By stooping to N. Korea’s level, Trump proves he’s a risk to the world


Evan Vucci / AP

President Donald Trump talks about North Korea during a briefing on the opioid crisis, Tuesday, Aug. 8, 2017, at Trump National Golf Club in Bedminster, N.J.

Wed, Aug 9, 2017 (2 a.m.)

Just hours after the release of a CBS News poll showing that 56 percent of Americans lack confidence in President Donald Trump’s ability to handle North Korea, Trump provided alarming evidence today that their concerns were well-founded.

“North Korea best not make any more threats to the United States. … They will be met with fire and fury like the world has never seen,” Trump said at his golf course in Bedminster, N.J., where he’s taking a working vacation.

Trump’s comment came after a report that North Korea had succeeded in miniaturizing a nuclear warhead to fit into its missiles, and followed a threat by North Korea that it would take “physical action” in response to new UN sanctions.

By responding in kind, Trump showed he was dangerously incompetent in addressing U.S.-North Korea tensions.

In a situation that screamed for a measured, deliberate response, Trump instead chose to stoop to Kim’s level and up the ante. Predictably, North Korea played right along, turning up the heat a notch by threatening to launch a pre-emptive strike on Guam.

The exchange came off as a deranged version of an after-school playground fight, which might have been funny in other circumstances but was shocking considering that nukes were involved.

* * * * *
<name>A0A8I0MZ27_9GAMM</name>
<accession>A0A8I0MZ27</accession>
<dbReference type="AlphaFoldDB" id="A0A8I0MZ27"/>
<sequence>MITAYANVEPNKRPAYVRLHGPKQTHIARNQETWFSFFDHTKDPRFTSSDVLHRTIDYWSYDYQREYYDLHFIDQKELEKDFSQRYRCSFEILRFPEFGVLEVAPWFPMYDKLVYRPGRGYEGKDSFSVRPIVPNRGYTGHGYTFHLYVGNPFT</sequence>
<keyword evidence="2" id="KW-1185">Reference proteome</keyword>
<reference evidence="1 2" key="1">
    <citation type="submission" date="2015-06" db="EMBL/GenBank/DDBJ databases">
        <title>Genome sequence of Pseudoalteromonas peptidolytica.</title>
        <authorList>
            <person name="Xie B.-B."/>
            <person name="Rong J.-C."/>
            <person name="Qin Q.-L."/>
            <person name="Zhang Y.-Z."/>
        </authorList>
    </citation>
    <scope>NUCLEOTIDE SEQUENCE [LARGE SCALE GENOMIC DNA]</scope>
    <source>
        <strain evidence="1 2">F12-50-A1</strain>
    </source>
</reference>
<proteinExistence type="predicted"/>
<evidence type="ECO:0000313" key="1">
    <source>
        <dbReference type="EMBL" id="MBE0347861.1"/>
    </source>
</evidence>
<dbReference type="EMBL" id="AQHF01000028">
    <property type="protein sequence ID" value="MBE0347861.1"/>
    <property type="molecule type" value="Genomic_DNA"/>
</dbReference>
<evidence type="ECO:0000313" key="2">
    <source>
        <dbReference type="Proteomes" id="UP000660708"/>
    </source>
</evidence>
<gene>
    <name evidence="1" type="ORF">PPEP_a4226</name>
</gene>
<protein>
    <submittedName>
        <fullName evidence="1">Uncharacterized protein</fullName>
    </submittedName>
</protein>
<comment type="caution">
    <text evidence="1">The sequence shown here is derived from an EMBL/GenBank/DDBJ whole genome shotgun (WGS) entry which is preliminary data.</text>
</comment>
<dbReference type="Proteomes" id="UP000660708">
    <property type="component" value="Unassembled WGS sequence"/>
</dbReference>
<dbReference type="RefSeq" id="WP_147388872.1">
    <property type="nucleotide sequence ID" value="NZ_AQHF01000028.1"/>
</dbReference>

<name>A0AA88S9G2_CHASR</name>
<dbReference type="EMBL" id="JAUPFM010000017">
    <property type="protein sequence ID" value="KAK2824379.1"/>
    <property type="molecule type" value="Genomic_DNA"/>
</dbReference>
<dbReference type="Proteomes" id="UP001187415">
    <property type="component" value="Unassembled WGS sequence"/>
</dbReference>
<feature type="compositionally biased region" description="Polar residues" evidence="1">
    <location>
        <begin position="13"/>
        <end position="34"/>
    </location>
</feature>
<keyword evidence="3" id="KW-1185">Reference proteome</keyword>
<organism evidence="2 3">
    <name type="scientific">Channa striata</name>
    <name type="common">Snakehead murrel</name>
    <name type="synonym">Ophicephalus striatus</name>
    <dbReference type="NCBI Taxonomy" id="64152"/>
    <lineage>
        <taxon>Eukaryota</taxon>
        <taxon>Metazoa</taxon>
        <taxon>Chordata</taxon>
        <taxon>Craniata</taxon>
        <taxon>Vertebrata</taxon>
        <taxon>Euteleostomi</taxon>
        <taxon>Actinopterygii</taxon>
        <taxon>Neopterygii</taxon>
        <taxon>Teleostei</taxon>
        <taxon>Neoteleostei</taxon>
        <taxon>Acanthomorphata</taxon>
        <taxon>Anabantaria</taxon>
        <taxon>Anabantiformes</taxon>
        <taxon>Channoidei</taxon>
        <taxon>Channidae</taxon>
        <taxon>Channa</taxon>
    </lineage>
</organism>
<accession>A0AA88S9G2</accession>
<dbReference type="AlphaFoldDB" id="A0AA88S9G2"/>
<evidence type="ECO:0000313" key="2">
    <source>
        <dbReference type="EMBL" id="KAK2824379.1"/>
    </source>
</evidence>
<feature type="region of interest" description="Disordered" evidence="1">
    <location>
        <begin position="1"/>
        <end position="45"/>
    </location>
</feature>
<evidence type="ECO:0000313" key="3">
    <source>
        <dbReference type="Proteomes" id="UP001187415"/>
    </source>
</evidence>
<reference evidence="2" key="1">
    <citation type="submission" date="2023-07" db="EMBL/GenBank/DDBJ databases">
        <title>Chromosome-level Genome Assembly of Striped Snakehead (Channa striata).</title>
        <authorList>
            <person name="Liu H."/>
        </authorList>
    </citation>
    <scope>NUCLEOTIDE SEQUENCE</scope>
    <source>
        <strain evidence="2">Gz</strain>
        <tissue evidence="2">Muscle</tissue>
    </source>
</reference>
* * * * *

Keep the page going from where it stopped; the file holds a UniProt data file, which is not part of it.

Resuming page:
Suddenly, jokes about a nuclear war hanging in the balance between two madmen with bad hairstyles became chilling.

If it’s true that North Korea has managed to miniaturize a bomb, the ramifications of that development are horrifying. Never mind the missile threat; if North Korea has figured out how to place a device in a small package, it could potentially create a briefcase bomb that would allow it to strike virtually anywhere through attacks by its operatives or by slipping a portable nuclear weapon to a terrorist.

So as never before, it’s imperative for Washington to react cautiously and with extreme precision. Every word counts. And “fire and fury … the likes of which this world has never seen before,” accomplishes nothing but to ratchet up the tension and inch closer to a catastrophe.

Even if Trump has decided to adopt a “madman”-type foreign policy stance that will make potential enemies fearful of a U.S. response, that approach makes no sense with North Korea. The regime there is well aware that an attack on the U.S. or its allies likely would trigger its own destruction.

By all appearances, then, this is nothing even close to a formulated strategy; rather, it appears to be a moment of compulsive, lunatic behavior by Trump. It’s the latest of many, unfortunately, which have created growing concern that Trump is mentally unfit for the presidency.

Enough. Trump has absolutely no understanding of the world around him, domestically or internationally. It’s a dangerous stupidity that puts the world at risk.

Sober leaders in Washington and Congress need to begin actively working to contain this potentially cataclysmic presidency.

During Trump’s appearance today — speaking slowly, hugging his chest as if frightened — proved he is a very active risk to the world.

Millions of people in Seoul and beyond are depending on stable, wise leadership in the U.S.

Trump has given us no reason to believe he can provide this.

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